Miyu, the French production house behind some of the most striking animated shorts of recent years, has exclusively revealed to Cartoon Brew a look at some of its upcoming films.
Cartoon Brew is profiling five of the company’s projects. Some of the filmmakers, such as Špela Čadež (Nighthawk, Boles) and Nikita Diakur (Fest, Ugly), have been featured several times on our website. The others have also won plaudits and awards around the world: Dahee Jeong (Movements, The Empty), Atsushi Wada (A Pig’s Eye, The Great Rabbit), and Rachel Gutgarts (A Love Letter to the One I Made Up).
Founded in 2009 by Emmanuel-Alain Raynal, Miyu has established itself as an exciting player in independent animation. Raynal and his production partner Pierre Baussaron have an eclectic taste and a sharp eye for up-and-coming talent. In 2017, the company expanded into distribution, in which capacity it has earned plenty more awards and a couple of Oscar nominations. Although it specializes in shorts, it is now branching out into features and series.
“Short films, particularly in animation, are a real laboratory of styles,” Raynal tells Cartoon Brew. “I like films that are artistically engaged with form as well as content … Most of our projects stem from a correspondence that I initiate, on social media, in festivals, or in animation schools. I contact the filmmakers to start a discussion about their work, and whether they’re looking for a producer.”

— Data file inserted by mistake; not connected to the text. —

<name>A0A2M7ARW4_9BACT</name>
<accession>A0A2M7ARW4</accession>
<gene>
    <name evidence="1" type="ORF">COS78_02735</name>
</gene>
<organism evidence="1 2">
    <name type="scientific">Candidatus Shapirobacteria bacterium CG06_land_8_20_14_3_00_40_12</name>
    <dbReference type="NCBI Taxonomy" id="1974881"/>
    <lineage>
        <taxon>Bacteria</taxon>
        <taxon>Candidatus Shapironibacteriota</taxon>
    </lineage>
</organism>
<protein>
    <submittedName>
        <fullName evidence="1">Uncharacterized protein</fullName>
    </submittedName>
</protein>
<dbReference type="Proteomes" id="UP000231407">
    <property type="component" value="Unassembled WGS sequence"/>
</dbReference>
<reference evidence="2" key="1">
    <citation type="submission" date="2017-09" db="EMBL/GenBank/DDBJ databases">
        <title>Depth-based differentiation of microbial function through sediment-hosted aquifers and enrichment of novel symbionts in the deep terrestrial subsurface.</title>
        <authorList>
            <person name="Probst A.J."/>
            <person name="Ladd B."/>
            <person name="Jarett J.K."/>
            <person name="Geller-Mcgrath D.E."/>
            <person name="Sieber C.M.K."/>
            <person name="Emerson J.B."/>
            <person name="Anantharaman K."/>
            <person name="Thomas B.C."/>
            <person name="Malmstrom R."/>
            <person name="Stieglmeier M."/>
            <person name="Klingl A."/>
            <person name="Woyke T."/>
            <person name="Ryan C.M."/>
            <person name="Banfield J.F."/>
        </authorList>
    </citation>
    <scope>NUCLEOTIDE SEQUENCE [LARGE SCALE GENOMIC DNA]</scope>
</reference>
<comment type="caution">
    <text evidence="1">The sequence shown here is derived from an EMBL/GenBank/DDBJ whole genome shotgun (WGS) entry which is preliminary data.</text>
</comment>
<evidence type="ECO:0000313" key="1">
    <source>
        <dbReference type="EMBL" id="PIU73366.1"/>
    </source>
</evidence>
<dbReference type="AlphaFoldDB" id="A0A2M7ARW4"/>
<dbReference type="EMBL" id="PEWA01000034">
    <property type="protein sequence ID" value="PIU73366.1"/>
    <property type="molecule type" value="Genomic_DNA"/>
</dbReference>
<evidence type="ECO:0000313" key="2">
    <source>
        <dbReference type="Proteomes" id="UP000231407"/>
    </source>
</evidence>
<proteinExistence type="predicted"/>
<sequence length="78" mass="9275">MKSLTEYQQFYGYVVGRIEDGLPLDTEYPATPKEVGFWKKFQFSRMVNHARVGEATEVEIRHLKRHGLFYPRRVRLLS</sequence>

Read on to discover the films, along with comments from the filmmakers and Raynal, and exclusive visual materials. The films are all in development except Steakhouse, which has entered production. All five shorts are co-productions; the partner studios are listed below.
Backflip (Nikita Diakur)
Diakur: The film is based on Youtube’s self-improvement culture. You can find typical videos from this culture by searching “how to backflip” or “backflip progression” — there are literally hundreds of videos of people trying to learn. The film will be about a digital avatar trying to learn a backflip through machine learning by studying humans performing it on Youtube.
The film is about the ambition of humans and computers and a reflection upon where we stand at the moment. I’m developing it with a programmer, Max Schneider. You can see a first test [above] called Fighting Gravity, which was made at the Open Workshop in Viborg.
Raynal: I’ve avidly followed Nikita’s work since Ugly, and wrote to him some months back to suggest we work together. So he proposed that we co-produce Backflip, another mad foray into the world of artificial intelligence from this brilliant director of the unpredictable.
Čadež:Steakhouse is a short film about the invisibility of psychological violence in a longstanding couple’s relationship. I am using again the multiplane collage technique that I used in my last film Nighthawk. With its play of light and shadow, the blur, and the unusual vagueness of the space, this technique is an extremely effective way to invade the psychological state of the main characters.